Performance and Benchmarks
The Lenovo ThinkPad W510 is a mobile workstation that offers a similar performance of most desktops. Our particular configuration included 8GB of DDR3 memory, an Intel Core i7-920XM Extreme Edition processor, and an NVIDIA Quadro 880M FX graphics card. System performance was excellent in every one of our lab situations, and the 920XM barely broke a sweat. Compared to past systems, this configuration did seem to give us benchmark results lower than other notebook components. It’s a result we’ve seen before with past workstation models that have drivers fine tuned for CAD and rendering applications, but not video games.
The only problem we came across was when we tried to use a power brick lower than the 135w model that was supplied. When the notebook detects you have anything less than the stock power adapter connected it severely limits the notebook’s performance. In this situation, it ran about three times slower than it did running on battery power. wPrime in this mode took more than 70 seconds to complete and the PCMark05 returned a score of 2,000. We bring this up because long-time Lenovo users might have a collection of power bricks from past notebooks. Lenovo hasn’t changed the adapter since the T60, which is great for compatibility. This also makes it convenient to use at home, work or during travel trips without bringing the brick with you. However the W510, or at least our configuration of it, will not come close to the level of performance when using the small power adapter.
Wprime processor comparison results (lower scores mean better performance):
PCMark05 measures overall system performance (higher scores mean better performance):
3DMark06 measures overall graphics performance for gaming (higher scores mean better performance):
SPECviewperf 10.0 workstation performance test:
Heat and Noise
Under normal conditions, the W510’s the heat and noise levels are fairly modest with low fan speeds and comfortable case temperatures. When the system is sitting at or near idle, the case fan cycles on and off at a near whisper level. When the system is under stress — like while running SPECviewperf for more than 15 minutes — temperature and noise levels rose considerably. During the middle of the workstation benchmark run, we measured a peak exhaust temperature of 136 F as it was drawing 111 watts from the wall. Case temperatures during this time jumped 10 to 15 degrees, placing the system well into an uncomfortable range. However, we didn’t have a problem with the temperature rise because most users in this situation would be using the portable workstation on a desk instead of their lap.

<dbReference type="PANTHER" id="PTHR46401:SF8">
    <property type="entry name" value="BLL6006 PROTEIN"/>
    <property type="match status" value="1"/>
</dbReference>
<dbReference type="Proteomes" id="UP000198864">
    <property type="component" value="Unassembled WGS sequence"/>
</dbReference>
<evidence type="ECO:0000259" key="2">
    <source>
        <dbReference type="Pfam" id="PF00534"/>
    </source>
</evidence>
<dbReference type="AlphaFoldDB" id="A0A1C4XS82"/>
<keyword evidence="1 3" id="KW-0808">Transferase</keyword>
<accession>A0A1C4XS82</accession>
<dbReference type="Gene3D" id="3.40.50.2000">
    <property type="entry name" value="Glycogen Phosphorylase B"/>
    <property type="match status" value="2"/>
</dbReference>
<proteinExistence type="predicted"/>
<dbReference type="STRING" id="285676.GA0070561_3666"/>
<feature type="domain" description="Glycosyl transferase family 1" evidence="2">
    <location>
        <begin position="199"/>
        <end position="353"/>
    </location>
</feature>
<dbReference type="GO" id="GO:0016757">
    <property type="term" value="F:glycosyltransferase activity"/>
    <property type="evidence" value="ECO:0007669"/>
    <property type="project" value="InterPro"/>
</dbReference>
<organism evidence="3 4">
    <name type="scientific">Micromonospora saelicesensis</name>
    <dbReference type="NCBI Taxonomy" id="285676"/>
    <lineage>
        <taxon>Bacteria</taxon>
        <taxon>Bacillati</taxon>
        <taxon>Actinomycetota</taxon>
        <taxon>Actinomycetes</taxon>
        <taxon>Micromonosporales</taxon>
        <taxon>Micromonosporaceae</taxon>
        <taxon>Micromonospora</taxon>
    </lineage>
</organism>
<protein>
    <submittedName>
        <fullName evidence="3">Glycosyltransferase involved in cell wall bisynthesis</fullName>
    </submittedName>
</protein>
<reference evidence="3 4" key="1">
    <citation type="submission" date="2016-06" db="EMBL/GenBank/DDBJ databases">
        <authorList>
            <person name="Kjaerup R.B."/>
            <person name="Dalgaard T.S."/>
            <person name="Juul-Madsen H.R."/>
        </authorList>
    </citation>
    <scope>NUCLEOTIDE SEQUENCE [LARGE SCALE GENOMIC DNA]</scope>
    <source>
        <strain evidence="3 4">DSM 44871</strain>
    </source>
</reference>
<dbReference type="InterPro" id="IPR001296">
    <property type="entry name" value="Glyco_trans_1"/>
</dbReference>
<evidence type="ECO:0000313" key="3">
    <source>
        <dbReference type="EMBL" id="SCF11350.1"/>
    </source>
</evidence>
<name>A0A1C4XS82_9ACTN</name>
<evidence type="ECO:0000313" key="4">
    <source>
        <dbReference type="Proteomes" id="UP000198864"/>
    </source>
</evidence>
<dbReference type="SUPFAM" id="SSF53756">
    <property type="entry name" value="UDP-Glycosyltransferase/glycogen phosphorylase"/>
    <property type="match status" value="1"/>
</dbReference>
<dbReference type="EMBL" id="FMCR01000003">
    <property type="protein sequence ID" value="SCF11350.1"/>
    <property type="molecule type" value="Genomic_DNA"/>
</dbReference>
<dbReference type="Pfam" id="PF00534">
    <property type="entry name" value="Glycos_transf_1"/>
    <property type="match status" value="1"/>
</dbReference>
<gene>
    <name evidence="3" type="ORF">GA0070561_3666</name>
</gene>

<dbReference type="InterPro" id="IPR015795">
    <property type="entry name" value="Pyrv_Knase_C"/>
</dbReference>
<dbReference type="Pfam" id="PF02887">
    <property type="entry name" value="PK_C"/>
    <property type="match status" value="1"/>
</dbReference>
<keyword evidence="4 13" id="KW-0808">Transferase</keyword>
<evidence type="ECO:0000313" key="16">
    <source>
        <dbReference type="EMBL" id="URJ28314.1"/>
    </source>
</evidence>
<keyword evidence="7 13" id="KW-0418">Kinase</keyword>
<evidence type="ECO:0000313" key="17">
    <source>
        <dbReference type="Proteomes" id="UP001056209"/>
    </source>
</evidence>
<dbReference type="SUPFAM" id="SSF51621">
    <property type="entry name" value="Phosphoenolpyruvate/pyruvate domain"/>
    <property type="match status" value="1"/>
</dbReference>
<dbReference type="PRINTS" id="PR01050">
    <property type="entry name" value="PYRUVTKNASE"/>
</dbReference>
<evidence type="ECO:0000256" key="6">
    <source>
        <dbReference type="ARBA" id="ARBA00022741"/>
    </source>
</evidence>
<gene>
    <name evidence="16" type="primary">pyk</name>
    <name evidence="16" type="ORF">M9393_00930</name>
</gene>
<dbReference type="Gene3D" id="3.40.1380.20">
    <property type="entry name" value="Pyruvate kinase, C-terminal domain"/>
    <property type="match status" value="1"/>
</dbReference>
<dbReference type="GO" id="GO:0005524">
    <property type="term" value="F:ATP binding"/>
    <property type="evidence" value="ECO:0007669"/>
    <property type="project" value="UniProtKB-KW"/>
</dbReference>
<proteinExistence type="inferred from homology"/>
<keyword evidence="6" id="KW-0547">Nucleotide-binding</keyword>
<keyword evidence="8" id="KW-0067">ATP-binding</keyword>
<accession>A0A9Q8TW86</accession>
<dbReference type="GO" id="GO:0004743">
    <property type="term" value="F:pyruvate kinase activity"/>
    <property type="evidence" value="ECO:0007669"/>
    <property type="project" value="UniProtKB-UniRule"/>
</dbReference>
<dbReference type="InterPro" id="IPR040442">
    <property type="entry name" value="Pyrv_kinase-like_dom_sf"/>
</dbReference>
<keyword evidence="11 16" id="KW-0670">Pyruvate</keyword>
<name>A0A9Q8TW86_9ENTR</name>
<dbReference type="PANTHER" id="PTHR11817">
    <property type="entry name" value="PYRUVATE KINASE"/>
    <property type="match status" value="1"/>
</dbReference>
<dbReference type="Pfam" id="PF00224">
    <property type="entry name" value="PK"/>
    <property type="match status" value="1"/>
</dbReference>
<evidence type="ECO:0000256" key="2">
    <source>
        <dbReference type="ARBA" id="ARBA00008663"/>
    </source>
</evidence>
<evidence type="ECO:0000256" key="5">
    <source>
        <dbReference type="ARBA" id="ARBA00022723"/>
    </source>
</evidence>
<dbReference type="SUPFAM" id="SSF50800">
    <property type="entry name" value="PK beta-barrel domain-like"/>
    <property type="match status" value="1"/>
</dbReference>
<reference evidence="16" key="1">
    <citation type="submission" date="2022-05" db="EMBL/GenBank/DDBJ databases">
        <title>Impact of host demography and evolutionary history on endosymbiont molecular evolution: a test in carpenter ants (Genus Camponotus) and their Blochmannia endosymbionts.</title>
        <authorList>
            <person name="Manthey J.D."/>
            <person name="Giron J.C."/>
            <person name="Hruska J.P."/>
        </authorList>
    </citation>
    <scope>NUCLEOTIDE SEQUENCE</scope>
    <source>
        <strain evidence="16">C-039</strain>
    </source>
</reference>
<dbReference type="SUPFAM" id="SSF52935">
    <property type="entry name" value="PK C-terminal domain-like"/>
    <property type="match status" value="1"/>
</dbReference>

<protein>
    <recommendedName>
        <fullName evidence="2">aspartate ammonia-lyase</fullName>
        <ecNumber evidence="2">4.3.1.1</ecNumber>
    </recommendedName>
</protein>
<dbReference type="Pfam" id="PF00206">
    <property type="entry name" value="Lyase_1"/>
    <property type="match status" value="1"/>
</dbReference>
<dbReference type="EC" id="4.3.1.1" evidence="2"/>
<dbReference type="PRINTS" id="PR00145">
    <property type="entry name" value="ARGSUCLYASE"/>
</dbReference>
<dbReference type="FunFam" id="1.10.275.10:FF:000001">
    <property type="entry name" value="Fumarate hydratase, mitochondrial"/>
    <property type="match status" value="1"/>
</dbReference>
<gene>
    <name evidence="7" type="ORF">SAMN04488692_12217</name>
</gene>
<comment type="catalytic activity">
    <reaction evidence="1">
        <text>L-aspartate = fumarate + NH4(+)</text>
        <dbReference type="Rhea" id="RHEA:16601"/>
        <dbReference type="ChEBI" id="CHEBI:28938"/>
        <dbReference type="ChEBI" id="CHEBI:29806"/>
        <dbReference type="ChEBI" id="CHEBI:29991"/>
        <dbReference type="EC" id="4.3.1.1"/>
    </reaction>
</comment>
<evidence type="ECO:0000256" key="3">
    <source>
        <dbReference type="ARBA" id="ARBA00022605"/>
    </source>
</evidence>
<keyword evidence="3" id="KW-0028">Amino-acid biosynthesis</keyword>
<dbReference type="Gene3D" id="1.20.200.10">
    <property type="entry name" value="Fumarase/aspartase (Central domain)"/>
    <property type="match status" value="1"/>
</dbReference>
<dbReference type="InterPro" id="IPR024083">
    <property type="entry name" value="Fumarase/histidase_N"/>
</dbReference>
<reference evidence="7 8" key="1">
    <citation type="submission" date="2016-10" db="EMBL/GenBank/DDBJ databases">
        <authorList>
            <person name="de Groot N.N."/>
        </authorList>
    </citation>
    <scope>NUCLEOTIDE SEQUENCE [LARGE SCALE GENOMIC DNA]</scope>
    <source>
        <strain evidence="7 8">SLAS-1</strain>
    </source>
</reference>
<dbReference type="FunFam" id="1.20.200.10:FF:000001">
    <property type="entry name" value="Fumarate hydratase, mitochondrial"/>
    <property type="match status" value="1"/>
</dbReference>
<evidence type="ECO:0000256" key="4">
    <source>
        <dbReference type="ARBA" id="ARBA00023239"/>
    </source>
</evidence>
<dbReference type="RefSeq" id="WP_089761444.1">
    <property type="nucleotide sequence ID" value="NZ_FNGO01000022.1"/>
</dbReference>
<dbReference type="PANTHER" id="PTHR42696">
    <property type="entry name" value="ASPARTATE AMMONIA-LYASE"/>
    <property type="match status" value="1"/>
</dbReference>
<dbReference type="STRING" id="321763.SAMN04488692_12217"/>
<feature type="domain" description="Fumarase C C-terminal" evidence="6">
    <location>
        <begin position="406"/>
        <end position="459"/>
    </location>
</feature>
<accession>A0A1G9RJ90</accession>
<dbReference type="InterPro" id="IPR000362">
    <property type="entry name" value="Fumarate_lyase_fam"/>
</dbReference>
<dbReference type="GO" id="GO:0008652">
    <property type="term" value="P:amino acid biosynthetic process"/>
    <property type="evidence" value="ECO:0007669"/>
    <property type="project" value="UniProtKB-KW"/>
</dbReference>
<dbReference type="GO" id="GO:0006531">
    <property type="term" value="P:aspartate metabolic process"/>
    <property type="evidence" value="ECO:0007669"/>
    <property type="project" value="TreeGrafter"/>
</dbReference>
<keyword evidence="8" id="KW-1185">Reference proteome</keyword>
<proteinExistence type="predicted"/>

This particular ThinkPad was a bit of a power hog throughout most of our tests. On the AC-power side, the notebook demands the larger 135w power supply when turned on or it locks the system into a low-power mode which drastically reduces performance. When running off of a battery, the system draws between 16 to 17 watts of power, which didn’t help its battery test results. With the screen brightness turned to 70%, wireless active, and Windows 7 set to a balanced profile, the ThinkPad W510 stayed on for four hours and 30 minutes before turning off. This time could be attributed to the Intel Core i7 Extreme Edition processor and the NVIDIA Quadro FX 880M graphics card.
The Lenovo ThinkPad W510 offers great performance, excellent build quality, and a beautiful 1080P multi-touch display with a 95% color gamut. The notebook offers a wide range of high-end features including four DDR3 memory slots to allow a total of 16GB of RAM, an optional Intel Core i7-920XM Extreme Edition processor, an optional multi-touch 1080P display, and an optional built-in color calibrator. For the average user, most of these features are excessive, but if you demand the highest performance from a mobile workstation, the ThinkPad W510 has you covered.
- Beautiful FHD multi-touch display
- Great build quality
- Excellent performance
- Pricey when you add the options